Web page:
• Mark L says:

    I am envious of your sunrise/sunset photos! I never seem able to get the right settings to capture both the vivid color and character of the sky and the foreground. Any suggestions on settings?
    Also, I recently traveled to Scotland and as expected was challenged by the mist/clouds/rain to get good contrast and definition. Perhaps you have some suggestions there. But when the sun did shine and the colors were brilliant, my clouds looked a bit over-highlighted and blown out.
    I shoot the XT-1 with the 18-135 lens. Any helpful hints would be appreciated.

  • Aaron Hunter says:

    Hey Dan,
    That was a great weekend! It was incredible to be immersed in imagery with no distractions for such an extended time. I really feel energized by the experience. We kept it up the next couple of days in Kenai as well–got some great images there as well.

  • Dan Bailey says:

    Hi Aaron,
    Thanks so much for the comment, It was great having you on the workshop and I really enjoyed meeting you and Stephen. I’m glad you had such a great time and that you feel energized. I’d love to see some of your post-workshop images, feel free to email me a few. Keep in touch and take care. – Dan

  • Dan Bailey says:

    Hi Mark,
    To capture the best light and color when shooting sunset photos, make sure you’re exposing for the brightest, most brilliant part of the scene. This will hold the tone for your vivid areas and let the darker areas of the scene drop to shadow, which helps increase drama and make for bold colors.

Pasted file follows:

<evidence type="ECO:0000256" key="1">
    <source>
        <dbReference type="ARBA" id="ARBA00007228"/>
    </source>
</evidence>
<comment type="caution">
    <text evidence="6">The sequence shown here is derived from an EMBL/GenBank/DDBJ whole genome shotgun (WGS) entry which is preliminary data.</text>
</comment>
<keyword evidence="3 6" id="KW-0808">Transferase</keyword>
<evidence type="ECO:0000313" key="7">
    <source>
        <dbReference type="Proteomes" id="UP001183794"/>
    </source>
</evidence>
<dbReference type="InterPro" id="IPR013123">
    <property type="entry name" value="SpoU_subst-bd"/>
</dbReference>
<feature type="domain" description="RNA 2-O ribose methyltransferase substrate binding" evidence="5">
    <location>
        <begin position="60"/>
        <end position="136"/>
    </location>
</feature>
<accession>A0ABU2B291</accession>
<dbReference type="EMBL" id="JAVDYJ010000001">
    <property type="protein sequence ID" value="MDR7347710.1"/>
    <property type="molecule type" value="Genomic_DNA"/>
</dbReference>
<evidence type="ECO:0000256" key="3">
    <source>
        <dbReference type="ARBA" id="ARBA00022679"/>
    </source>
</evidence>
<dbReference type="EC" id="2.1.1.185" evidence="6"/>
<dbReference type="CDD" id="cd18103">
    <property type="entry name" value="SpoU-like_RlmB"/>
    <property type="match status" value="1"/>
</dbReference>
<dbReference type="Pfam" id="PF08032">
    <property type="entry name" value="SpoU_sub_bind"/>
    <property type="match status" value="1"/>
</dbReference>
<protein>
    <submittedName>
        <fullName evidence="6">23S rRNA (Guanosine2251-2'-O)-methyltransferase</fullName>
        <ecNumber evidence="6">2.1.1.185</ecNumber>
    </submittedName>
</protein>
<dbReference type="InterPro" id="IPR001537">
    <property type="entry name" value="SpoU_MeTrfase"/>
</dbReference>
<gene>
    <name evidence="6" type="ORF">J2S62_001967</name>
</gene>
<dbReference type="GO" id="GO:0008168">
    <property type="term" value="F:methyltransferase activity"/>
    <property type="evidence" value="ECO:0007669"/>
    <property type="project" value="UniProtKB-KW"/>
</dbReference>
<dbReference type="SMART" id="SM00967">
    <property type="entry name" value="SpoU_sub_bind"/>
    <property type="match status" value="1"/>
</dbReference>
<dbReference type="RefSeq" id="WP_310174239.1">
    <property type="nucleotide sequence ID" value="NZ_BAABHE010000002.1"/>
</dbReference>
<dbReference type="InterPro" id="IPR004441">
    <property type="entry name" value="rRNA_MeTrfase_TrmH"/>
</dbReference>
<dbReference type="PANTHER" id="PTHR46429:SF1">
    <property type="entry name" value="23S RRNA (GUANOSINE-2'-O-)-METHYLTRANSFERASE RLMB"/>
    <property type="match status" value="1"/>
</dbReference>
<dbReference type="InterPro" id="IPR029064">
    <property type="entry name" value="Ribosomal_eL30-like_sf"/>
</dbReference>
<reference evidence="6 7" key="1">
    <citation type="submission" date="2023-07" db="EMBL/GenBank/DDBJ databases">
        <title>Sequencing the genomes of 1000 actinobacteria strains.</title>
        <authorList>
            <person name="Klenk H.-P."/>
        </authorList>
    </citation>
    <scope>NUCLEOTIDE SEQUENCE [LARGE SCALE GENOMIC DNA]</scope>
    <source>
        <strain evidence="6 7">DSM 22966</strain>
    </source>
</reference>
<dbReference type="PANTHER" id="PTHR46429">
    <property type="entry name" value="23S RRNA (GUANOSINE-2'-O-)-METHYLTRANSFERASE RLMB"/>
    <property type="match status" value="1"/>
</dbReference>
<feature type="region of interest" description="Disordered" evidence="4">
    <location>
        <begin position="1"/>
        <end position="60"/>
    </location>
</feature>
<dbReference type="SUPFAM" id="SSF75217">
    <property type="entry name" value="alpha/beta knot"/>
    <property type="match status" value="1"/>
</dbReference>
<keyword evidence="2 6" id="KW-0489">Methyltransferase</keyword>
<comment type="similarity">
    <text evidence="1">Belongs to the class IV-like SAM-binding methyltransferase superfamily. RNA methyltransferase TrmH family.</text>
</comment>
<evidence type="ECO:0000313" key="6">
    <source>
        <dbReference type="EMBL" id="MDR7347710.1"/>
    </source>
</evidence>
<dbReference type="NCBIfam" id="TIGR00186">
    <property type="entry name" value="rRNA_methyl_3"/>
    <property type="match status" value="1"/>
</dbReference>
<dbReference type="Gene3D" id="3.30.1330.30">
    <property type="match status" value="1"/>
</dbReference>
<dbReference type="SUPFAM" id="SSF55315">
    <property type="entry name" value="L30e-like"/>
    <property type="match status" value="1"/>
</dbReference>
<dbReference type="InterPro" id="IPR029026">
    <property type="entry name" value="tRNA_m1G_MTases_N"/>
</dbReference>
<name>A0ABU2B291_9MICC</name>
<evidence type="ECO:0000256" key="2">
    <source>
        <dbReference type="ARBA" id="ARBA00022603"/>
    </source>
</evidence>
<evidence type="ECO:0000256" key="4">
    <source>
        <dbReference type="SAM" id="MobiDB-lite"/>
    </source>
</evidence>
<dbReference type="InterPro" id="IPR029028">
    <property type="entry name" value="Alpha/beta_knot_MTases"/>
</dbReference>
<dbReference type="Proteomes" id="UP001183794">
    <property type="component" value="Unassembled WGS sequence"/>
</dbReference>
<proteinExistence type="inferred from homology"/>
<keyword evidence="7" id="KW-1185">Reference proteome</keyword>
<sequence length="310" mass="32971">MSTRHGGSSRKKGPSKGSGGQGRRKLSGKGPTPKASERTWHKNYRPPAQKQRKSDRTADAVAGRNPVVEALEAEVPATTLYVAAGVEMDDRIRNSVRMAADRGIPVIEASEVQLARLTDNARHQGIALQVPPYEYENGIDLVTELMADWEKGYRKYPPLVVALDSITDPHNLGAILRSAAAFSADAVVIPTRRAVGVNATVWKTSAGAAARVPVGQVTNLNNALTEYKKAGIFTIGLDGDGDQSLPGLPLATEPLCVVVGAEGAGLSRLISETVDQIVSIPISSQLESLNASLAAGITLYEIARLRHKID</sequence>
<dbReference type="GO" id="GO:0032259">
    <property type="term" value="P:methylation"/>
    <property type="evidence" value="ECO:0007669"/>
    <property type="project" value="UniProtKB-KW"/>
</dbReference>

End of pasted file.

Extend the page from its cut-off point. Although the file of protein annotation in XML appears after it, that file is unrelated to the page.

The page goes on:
Shooting in overcast light does present a number of problems. Here’s the short list of ways you can approach these kinds of scenes:

    1. Shoot in RAW so that you have the most room for adjustments. Overcast tends to darken exposures, so you’ll want to overexpose a bit, around +1 stop or more. Or shoot one of the lower contrast film sims, like ProNeg Std, or Classic Chrome.
    2. Go for drama in the clouds and let the foreground/landscape drop to black. Watch your histograms.
    3. Overcast skies look better in photos when you have either low clouds or fog that cut across the landscape, or when there’s fog or rain.
    4. Realize that overcast light just isn’t good for shooting big landscapes, and look inward. Shoot closeups, details, portraits and macro. These things really benefit from the soft light. If you are shooting landscapes in overcast light, you really need a prominent foreground that can bring the eye up front, then lead backwards.

    Hope that helps! – Dan

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    Terry Bourk

    I have read you new book “Behind the Landscape.” I could not “put it down” meaning that I kept at it because each photo you presented/analyzed was interesting and informative. I am trying to develop an eye for composition (both the scene and the light).

    Thank you! The examples you present and the suggestions are very helpful. Purple Mountains, McKinley River and Wonder Lake are fascinating.

    Roger Sinclair

    You have done it again! Another triumph.

    Your generosity to share, the clarity of thought and concise explanation thereof is brilliant. Perhaps I should also mention the beautiful photos and the talent necessary to produce them.

    Thank you, Dan.